When rumours first surfaced that David Moyes was to be relieved of his duties by Manchester United, it seemed that his team’s lacklustre performance in the 2-0 defeat to his old club Everton FC was the straw that broke the camel’s back.
However, it seems that there may have been a bit more to the timing than simply the events at Goodison Park. The result guaranteed that Manchester United would not be participating in the Champions League next season (for the first time in 19 years). It has since been widely reported that this failure meant that the manager’s six year contract could be terminated with immediate effect, with a pay-off of no more than 12 months’ remuneration, despite still having more than five years to run.
Moyes was reported to be earning £4.5 million a year under his contract with Manchester United, so even though he is only getting one year’s worth of compensation he is not doing too badly out of the deal. However, in the crazy world of football contracts and finances, such performance-related caps on severance remain relatively rare. There are plenty of examples, both past and present, of players being signed up on long and lucrative deals only for the expected levels of performance to fail to materialise. Clubs are then lumbered with paying out huge salaries season after season, with little chance of offloading the underperforming player unless they agree to pay the player off or loan them out and continue paying a hefty chunk of their inflated salary.
Managers are also awarded long contracts but, when they fail to perform, it is not an option to force them to train with the reserves or loan them out. A club wanting to part ways with its manager is therefore usually left with no option but to bite the bullet and pay out the remainder of his contract, or at least a substantial part of it. Even when such payments are paid out in instalments, there is little incentive for managers to mitigate their losses by rushing to find another job - as the FA discovered to its cost after terminating Sven Goran Eriksson’s contract as England manager. Chelsea are famously said to have paid out almost £50 million to the managers they have sacked over the last 10 years, many of whom have subsequently gone on to take well-paid jobs with other large clubs.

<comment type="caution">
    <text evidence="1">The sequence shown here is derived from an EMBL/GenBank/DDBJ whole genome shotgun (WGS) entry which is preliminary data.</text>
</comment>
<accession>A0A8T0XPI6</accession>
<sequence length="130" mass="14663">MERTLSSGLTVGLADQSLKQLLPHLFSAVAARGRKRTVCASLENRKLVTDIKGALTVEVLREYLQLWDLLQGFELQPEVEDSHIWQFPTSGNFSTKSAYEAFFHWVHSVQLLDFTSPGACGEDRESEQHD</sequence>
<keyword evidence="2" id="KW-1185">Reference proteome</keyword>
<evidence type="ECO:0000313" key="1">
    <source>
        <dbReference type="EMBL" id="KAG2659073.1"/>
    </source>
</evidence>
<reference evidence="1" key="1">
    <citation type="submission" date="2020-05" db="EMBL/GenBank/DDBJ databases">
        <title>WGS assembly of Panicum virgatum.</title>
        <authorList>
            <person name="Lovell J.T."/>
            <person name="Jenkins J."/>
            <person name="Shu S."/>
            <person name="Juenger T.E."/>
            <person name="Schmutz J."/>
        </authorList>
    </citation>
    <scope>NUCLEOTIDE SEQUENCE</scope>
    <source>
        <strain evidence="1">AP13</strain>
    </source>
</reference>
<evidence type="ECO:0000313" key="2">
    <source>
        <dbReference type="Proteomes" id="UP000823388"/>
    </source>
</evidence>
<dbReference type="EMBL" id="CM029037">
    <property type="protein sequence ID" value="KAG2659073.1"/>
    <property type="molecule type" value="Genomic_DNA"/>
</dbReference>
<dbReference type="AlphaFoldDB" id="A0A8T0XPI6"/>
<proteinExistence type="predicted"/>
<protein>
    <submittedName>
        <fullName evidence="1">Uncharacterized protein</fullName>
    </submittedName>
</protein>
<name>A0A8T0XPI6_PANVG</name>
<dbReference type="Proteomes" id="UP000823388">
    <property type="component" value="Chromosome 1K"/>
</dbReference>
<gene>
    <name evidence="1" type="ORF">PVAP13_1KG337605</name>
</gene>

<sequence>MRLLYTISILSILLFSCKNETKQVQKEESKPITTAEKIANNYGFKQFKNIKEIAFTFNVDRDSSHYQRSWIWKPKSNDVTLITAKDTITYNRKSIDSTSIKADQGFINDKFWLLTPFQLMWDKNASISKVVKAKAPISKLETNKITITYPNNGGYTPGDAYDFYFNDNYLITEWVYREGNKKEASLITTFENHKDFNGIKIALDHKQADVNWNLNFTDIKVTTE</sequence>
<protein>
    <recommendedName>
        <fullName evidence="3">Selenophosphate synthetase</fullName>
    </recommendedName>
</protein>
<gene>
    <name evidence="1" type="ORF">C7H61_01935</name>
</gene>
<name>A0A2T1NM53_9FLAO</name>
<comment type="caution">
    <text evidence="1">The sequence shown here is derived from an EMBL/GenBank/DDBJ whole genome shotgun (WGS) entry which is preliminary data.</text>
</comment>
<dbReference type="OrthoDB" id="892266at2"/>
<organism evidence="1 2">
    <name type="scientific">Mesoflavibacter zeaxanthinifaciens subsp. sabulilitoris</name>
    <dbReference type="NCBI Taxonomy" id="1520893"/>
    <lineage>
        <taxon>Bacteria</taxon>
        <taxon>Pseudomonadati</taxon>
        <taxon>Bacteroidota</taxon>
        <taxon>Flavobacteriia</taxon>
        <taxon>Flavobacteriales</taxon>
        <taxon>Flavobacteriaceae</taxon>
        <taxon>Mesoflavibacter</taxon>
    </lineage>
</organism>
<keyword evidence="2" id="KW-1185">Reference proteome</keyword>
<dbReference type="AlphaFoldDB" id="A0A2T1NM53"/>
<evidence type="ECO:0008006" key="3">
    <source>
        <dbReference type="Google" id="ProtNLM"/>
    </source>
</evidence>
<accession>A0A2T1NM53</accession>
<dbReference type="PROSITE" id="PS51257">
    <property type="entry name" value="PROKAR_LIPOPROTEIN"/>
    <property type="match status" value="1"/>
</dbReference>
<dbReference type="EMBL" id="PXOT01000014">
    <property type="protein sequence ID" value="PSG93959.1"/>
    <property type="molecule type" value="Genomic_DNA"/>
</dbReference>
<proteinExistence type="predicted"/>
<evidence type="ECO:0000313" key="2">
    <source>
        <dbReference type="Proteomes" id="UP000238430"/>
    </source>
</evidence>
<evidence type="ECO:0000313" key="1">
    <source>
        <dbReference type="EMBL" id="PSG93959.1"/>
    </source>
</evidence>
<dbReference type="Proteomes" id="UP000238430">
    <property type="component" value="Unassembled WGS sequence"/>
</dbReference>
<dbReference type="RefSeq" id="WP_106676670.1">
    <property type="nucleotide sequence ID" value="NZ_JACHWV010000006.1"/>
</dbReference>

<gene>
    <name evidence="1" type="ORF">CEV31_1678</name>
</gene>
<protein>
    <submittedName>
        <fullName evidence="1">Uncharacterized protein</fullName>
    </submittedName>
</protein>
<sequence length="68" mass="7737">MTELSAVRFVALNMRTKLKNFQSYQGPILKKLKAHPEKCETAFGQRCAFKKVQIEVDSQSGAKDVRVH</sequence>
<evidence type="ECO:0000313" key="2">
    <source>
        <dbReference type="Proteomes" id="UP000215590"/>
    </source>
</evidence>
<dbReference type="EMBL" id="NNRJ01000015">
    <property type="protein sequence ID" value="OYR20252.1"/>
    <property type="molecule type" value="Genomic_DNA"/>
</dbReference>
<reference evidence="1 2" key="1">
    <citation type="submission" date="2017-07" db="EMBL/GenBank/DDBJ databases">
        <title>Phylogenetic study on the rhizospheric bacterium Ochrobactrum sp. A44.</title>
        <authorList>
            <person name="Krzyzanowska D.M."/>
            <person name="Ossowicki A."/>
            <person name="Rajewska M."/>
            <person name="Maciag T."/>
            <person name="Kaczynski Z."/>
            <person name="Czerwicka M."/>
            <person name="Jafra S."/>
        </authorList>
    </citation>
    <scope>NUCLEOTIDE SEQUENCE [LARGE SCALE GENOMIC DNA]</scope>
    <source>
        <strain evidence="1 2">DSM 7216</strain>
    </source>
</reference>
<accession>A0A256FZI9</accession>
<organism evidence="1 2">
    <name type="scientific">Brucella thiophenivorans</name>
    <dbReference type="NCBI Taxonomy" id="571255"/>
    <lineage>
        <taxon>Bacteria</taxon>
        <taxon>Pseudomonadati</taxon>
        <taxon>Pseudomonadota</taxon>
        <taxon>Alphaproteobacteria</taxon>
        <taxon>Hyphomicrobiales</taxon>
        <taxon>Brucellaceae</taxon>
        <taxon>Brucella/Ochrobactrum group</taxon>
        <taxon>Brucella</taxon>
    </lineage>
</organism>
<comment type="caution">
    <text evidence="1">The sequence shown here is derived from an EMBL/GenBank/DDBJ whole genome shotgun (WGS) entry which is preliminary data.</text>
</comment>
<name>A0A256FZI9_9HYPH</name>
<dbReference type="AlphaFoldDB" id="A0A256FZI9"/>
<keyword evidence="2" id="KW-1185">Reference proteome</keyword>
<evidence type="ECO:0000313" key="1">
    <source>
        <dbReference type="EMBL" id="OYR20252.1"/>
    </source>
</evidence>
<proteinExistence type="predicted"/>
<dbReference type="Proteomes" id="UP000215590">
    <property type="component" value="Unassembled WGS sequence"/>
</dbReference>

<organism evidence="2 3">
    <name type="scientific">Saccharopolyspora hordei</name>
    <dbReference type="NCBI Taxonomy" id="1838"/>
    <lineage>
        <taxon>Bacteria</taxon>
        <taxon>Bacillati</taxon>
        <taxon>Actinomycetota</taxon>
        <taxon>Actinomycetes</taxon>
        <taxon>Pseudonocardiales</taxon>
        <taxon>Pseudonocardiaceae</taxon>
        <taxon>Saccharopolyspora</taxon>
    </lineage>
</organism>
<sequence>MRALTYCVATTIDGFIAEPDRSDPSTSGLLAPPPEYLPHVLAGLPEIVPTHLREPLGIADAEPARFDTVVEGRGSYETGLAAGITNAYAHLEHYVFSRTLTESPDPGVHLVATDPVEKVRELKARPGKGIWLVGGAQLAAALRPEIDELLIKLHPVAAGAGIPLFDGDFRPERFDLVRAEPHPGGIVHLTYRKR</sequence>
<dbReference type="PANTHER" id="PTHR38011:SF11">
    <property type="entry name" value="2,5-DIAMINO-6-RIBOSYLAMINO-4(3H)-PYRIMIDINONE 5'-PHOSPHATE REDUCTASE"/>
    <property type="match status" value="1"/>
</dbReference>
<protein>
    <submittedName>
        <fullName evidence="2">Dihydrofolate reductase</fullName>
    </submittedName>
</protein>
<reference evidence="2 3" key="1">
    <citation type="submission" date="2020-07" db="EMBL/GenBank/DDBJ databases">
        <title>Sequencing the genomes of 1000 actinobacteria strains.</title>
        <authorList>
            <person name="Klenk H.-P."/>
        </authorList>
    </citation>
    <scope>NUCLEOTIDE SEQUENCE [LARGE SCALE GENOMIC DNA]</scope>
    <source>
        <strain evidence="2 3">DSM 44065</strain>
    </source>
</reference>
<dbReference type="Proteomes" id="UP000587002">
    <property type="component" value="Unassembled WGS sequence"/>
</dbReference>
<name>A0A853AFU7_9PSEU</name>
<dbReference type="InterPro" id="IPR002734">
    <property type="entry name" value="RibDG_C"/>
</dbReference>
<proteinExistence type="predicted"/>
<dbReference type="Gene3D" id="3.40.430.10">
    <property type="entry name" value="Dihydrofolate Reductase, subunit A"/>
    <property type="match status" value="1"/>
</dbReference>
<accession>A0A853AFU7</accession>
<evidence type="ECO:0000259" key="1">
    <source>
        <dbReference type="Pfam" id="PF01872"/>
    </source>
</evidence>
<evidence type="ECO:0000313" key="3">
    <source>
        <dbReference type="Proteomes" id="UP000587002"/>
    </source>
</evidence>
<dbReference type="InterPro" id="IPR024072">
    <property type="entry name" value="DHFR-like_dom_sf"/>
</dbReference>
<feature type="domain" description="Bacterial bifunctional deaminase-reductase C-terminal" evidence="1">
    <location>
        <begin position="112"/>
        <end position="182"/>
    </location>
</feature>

No other business would ever allow itself to be put in this position. In the real (i.e. not football) world, senior employees are rarely given fixed terms or notice periods of more than 12 months, which is in line with corporate governance guidelines that advise against it. We are constantly told that football is a special case and different from other businesses, not least because playing careers are short and managerial tenures are notoriously insecure. For so long as TV companies are willing to pay exorbitant broadcast fees, it is accepted that the best talent will demand their share. Add in the market-distorting antics of new entrants, rich with oil or commodity wealth, there is a case to say that some of football’s challenges may be unique. However, many of the same points can be made about individuals working in other areas of business, where these challenges are nevertheless managed through the use of properly considered and drafted employment contracts.
For example, specialist and highly paid employees in the financial services sector, such as traders and fund managers, are often critical to the fortunes of their employer and therefore generally enjoy a large slice of the profits they generate as a reward (up to 50% in some cases). They also typically have fairly short careers, often retiring in their late 30s/early 40s due to burn-out (and the fact that they have accumulated substantial wealth and never need work again). In short, they are pretty similar to professional footballers and managers in a number of material respects.
Such employees are sometimes engaged on fixed term contracts of more than 12 months. However, these invariably contain clauses allowing for early termination in the event of poor performance, sometimes coupled with a right to reduce remuneration if particular targets are not met. This ensures that both employer and employee are able to benefit when things go well but, crucially, also ensures that the employee bears his or her share of the pain when they go sour.
In addition to such performance-related incentives and disincentives, the contracts of such employees typically contain restrictions on their activities after their employment ends. Such examples being: restrictions preventing the employee from targeting or interfering with their ex-employer’s clients, suppliers or key staff for a period of time (usually 6 to 12 months) and/or a restriction on working for a competitor for a similar period. Even when such restrictions are not enforced (or are, perhaps, unenforceable), they can create a strong negotiating position from which the employer can secure a sensible severance outcome.
Engaging football players on contracts of this sort would be complicated, first by the registration system, but secondly by the fact that clubs usually treat their players’ registrations as intangible assets and account for them accordingly. However, no such concerns relate to managers and there is no reason why more managers should not be subject to ‘ejector seat’ clauses that limit their pay-outs in the event of unacceptable levels of performance. Perhaps, in his departure, David Moyes has contributed to the development of football in a way his team was unable to achieve on the pitch.